nachricht How fires are changing the tundra’s face
12.12.2017 | Gesellschaft für Ökologie e.V.

nachricht Using drones to estimate crop damage by wild boars
12.12.2017 | Gesellschaft für Ökologie e.V.

All articles from Ecology, The Environment and Conservation >>>

The most recent press releases about innovation >>>

Die letzten 5 Focus-News des innovations-reports im Überblick:

Im Focus: Long-lived storage of a photonic qubit for worldwide teleportation

MPQ scientists achieve long storage times for photonic quantum bits which break the lower bound for direct teleportation in a global quantum network.

Concerning the development of quantum memories for the realization of global quantum networks, scientists of the Quantum Dynamics Division led by Professor...

Im Focus: Electromagnetic water cloak eliminates drag and wake

Detailed calculations show water cloaks are feasible with today's technology

Researchers have developed a water cloaking concept based on electromagnetic forces that could eliminate an object's wake, greatly reducing its drag while...

Im Focus: Scientists channel graphene to understand filtration and ion transport into cells

Tiny pores at a cell's entryway act as miniature bouncers, letting in some electrically charged atoms--ions--but blocking others. Operating as exquisitely sensitive filters, these "ion channels" play a critical role in biological functions such as muscle contraction and the firing of brain cells.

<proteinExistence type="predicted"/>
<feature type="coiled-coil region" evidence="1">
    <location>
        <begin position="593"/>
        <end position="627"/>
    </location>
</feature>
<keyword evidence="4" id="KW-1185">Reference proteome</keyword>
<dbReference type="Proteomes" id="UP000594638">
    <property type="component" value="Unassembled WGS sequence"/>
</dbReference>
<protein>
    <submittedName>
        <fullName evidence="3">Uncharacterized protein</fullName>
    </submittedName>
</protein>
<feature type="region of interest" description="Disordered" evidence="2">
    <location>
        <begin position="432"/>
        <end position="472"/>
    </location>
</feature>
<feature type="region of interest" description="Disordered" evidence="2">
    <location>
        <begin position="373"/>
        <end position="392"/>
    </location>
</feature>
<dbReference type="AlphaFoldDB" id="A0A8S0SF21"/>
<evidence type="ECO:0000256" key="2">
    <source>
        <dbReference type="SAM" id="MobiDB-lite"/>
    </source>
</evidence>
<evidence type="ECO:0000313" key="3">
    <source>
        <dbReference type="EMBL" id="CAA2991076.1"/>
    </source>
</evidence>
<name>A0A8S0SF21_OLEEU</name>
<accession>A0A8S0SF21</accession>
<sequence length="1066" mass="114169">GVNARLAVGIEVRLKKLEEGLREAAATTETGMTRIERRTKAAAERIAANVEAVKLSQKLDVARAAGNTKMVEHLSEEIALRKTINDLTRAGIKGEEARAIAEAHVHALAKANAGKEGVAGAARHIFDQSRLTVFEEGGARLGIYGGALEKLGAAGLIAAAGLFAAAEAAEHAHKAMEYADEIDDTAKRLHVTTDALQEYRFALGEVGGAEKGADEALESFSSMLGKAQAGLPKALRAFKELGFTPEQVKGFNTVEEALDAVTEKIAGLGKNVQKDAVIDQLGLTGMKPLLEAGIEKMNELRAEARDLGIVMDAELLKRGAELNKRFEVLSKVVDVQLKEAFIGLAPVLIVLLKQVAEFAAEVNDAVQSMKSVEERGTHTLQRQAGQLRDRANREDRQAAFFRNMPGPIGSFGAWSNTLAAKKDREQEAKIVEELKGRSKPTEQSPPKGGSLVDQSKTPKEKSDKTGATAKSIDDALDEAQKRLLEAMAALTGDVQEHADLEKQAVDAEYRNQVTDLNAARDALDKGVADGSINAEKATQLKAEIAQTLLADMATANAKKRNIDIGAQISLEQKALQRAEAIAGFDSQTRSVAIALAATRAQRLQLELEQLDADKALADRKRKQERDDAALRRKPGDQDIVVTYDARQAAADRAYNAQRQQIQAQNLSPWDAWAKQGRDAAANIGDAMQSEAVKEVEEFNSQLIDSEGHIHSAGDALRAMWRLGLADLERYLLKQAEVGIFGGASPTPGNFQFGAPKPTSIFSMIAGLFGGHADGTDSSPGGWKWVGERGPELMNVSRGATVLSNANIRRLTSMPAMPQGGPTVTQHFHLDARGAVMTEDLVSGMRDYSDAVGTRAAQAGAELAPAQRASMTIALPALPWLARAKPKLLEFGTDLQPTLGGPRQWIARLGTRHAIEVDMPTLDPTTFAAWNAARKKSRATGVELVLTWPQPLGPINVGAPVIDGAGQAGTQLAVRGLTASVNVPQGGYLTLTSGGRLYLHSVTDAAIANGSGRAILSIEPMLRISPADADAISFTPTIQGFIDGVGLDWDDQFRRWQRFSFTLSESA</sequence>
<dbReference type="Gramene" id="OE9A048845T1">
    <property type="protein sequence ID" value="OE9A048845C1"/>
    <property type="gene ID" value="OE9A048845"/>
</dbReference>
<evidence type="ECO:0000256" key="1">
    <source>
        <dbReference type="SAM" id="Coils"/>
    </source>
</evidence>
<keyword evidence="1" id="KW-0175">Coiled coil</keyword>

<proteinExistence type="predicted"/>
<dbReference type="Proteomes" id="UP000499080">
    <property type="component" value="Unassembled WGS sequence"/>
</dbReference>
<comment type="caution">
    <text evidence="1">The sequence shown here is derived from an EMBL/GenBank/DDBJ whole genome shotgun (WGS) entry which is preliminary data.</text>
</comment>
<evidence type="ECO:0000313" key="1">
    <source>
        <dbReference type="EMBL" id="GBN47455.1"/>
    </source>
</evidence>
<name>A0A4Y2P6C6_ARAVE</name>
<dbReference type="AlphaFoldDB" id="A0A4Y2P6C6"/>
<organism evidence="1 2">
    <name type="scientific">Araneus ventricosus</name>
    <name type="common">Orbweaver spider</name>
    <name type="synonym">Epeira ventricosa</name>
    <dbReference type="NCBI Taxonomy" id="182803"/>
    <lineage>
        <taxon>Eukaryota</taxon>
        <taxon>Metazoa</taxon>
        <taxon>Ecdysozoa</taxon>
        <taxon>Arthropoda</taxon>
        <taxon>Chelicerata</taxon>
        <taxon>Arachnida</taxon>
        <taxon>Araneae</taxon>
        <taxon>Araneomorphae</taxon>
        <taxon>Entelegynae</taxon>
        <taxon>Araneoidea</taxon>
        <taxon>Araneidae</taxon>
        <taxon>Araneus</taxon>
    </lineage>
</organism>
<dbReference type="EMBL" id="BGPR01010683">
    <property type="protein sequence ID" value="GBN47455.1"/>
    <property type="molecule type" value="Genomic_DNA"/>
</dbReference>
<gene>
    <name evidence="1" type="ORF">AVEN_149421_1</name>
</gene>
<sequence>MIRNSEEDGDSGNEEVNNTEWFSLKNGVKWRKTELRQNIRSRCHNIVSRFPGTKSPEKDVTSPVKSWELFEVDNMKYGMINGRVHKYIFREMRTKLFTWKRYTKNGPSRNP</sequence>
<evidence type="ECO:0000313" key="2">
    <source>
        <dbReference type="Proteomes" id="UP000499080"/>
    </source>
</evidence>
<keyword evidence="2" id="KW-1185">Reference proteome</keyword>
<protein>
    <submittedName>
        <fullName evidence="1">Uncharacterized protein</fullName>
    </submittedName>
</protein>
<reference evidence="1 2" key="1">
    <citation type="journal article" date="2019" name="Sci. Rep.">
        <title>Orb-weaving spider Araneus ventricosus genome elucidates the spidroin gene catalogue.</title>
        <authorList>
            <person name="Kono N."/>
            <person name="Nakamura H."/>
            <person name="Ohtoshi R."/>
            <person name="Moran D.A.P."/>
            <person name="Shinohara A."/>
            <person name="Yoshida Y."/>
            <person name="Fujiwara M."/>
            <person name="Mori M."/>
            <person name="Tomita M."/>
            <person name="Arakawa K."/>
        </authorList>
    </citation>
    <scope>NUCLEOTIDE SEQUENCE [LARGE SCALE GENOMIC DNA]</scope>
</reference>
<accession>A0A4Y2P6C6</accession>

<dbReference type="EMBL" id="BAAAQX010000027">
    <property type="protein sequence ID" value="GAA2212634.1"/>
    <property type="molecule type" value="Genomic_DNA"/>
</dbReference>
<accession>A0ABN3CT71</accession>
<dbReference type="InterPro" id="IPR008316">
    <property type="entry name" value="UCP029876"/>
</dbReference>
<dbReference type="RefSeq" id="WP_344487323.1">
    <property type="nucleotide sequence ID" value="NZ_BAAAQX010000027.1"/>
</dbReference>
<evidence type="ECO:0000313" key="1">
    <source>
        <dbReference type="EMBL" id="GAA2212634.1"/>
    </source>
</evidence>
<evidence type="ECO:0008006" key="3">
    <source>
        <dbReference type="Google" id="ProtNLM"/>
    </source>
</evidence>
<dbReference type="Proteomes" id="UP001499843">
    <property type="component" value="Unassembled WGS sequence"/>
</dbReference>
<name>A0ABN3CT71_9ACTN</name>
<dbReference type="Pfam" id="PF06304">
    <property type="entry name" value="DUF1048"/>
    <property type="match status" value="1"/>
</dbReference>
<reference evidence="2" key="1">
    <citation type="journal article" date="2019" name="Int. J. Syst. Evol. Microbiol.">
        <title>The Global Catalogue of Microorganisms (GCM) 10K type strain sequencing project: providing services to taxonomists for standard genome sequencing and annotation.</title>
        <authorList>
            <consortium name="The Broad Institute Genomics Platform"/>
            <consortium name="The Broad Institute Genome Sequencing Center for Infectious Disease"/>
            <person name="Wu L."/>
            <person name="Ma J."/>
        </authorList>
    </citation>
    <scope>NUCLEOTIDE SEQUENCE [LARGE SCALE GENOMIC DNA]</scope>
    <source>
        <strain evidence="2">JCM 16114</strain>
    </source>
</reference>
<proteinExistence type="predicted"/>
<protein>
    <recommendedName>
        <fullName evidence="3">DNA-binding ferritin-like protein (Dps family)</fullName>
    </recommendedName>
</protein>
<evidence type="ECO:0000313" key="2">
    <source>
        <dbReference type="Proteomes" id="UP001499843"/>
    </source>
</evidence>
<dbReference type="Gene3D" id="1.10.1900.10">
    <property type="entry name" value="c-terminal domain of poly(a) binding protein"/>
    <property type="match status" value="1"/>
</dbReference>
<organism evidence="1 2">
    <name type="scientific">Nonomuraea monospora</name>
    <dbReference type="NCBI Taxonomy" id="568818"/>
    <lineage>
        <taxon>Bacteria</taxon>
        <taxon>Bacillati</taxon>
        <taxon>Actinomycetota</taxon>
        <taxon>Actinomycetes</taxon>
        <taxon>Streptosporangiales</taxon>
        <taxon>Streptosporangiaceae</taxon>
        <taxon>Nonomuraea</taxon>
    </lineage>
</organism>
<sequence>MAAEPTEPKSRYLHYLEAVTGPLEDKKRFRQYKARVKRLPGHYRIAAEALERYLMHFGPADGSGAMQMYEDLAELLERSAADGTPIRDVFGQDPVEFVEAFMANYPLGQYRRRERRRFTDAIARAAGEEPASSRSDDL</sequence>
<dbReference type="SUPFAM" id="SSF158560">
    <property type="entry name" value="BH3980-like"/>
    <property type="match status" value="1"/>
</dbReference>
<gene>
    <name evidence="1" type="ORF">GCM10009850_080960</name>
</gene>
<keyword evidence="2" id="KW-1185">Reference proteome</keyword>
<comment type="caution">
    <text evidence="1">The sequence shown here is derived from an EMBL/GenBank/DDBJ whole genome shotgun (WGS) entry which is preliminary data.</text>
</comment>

To rapidly transport the right ions through the cell membrane, the tiny channels rely on a complex interplay between the ions and surrounding molecules,...

Im Focus: Towards data storage at the single molecule level

The miniaturization of the current technology of storage media is hindered by fundamental limits of quantum mechanics. A new approach consists in using so-called spin-crossover molecules as the smallest possible storage unit. Similar to normal hard drives, these special molecules can save information via their magnetic state. A research team from Kiel University has now managed to successfully place a new class of spin-crossover molecules onto a surface and to improve the molecule’s storage capacity. The storage density of conventional hard drives could therefore theoretically be increased by more than one hundred fold. The study has been published in the scientific journal Nano Letters.

Over the past few years, the building blocks of storage media have gotten ever smaller. But further miniaturization of the current technology is hindered by...

Im Focus: Successful Mechanical Testing of Nanowires

With innovative experiments, researchers at the Helmholtz-Zentrums Geesthacht and the Technical University Hamburg unravel why tiny metallic structures are extremely strong

Light-weight and simultaneously strong – porous metallic nanomaterials promise interesting applications as, for instance, for future aeroplanes with enhanced...

All Focus news of the innovation-report >>>

Anzeige

Anzeige

Event News

See, understand and experience the work of the future

11.12.2017 | Event News

Innovative strategies to tackle parasitic worms

08.12.2017 | Event News

AKL’18: The opportunities and challenges of digitalization in the laser industry

07.12.2017 | Event News

 
Latest News

Long-lived storage of a photonic qubit for worldwide teleportation

12.12.2017 | Physics and Astronomy

Multi-year submarine-canyon study challenges textbook theories about turbidity currents

12.12.2017 | Earth Sciences

Electromagnetic water cloak eliminates drag and wake

12.12.2017 | Power and Electrical Engineering

VideoLinks
B2B-VideoLinks
More VideoLinks >>>